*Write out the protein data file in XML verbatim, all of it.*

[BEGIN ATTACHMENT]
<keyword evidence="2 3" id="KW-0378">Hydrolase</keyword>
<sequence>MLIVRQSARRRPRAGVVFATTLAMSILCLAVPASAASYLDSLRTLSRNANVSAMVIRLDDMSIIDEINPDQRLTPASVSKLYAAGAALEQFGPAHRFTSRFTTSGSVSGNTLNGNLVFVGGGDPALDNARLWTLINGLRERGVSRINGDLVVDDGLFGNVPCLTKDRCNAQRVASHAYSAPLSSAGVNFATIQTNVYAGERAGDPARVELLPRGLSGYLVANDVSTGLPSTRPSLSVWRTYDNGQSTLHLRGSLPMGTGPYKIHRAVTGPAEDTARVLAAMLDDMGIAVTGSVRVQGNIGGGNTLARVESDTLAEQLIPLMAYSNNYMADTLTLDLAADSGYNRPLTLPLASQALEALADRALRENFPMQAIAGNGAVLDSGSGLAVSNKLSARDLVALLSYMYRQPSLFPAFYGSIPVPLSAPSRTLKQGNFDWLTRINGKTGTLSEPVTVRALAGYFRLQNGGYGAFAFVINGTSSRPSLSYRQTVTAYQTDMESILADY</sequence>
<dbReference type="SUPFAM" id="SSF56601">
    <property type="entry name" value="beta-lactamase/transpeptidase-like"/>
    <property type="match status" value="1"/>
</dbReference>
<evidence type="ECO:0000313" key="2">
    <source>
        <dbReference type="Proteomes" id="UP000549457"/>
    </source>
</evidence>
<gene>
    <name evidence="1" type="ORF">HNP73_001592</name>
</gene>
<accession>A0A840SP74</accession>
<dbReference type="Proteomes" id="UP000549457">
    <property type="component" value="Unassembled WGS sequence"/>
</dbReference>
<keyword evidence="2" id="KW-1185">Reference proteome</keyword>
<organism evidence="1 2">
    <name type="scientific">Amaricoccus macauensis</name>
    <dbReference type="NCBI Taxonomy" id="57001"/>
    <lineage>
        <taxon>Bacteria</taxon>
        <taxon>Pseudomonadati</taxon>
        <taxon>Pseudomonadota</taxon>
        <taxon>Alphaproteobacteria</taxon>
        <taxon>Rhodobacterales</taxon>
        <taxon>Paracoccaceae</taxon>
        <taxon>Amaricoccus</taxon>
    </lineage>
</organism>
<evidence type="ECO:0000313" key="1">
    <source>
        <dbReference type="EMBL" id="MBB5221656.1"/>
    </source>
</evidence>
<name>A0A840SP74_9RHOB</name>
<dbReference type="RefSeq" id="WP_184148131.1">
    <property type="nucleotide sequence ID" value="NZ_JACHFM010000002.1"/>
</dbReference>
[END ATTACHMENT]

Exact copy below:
<keyword evidence="2 3" id="KW-0378">Hydrolase</keyword>
<sequence>MLIVRQSARRRPRAGVVFATTLAMSILCLAVPASAASYLDSLRTLSRNANVSAMVIRLDDMSIIDEINPDQRLTPASVSKLYAAGAALEQFGPAHRFTSRFTTSGSVSGNTLNGNLVFVGGGDPALDNARLWTLINGLRERGVSRINGDLVVDDGLFGNVPCLTKDRCNAQRVASHAYSAPLSSAGVNFATIQTNVYAGERAGDPARVELLPRGLSGYLVANDVSTGLPSTRPSLSVWRTYDNGQSTLHLRGSLPMGTGPYKIHRAVTGPAEDTARVLAAMLDDMGIAVTGSVRVQGNIGGGNTLARVESDTLAEQLIPLMAYSNNYMADTLTLDLAADSGYNRPLTLPLASQALEALADRALRENFPMQAIAGNGAVLDSGSGLAVSNKLSARDLVALLSYMYRQPSLFPAFYGSIPVPLSAPSRTLKQGNFDWLTRINGKTGTLSEPVTVRALAGYFRLQNGGYGAFAFVINGTSSRPSLSYRQTVTAYQTDMESILADY</sequence>
<dbReference type="SUPFAM" id="SSF56601">
    <property type="entry name" value="beta-lactamase/transpeptidase-like"/>
    <property type="match status" value="1"/>
</dbReference>
<evidence type="ECO:0000313" key="2">
    <source>
        <dbReference type="Proteomes" id="UP000549457"/>
    </source>
</evidence>
<gene>
    <name evidence="1" type="ORF">HNP73_001592</name>
</gene>
<accession>A0A840SP74</accession>
<dbReference type="Proteomes" id="UP000549457">
    <property type="component" value="Unassembled WGS sequence"/>
</dbReference>
<keyword evidence="2" id="KW-1185">Reference proteome</keyword>
<organism evidence="1 2">
    <name type="scientific">Amaricoccus macauensis</name>
    <dbReference type="NCBI Taxonomy" id="57001"/>
    <lineage>
        <taxon>Bacteria</taxon>
        <taxon>Pseudomonadati</taxon>
        <taxon>Pseudomonadota</taxon>
        <taxon>Alphaproteobacteria</taxon>
        <taxon>Rhodobacterales</taxon>
        <taxon>Paracoccaceae</taxon>
        <taxon>Amaricoccus</taxon>
    </lineage>
</organism>
<evidence type="ECO:0000313" key="1">
    <source>
        <dbReference type="EMBL" id="MBB5221656.1"/>
    </source>
</evidence>
<name>A0A840SP74_9RHOB</name>
<dbReference type="RefSeq" id="WP_184148131.1">
    <property type="nucleotide sequence ID" value="NZ_JACHFM010000002.1"/>
</dbReference>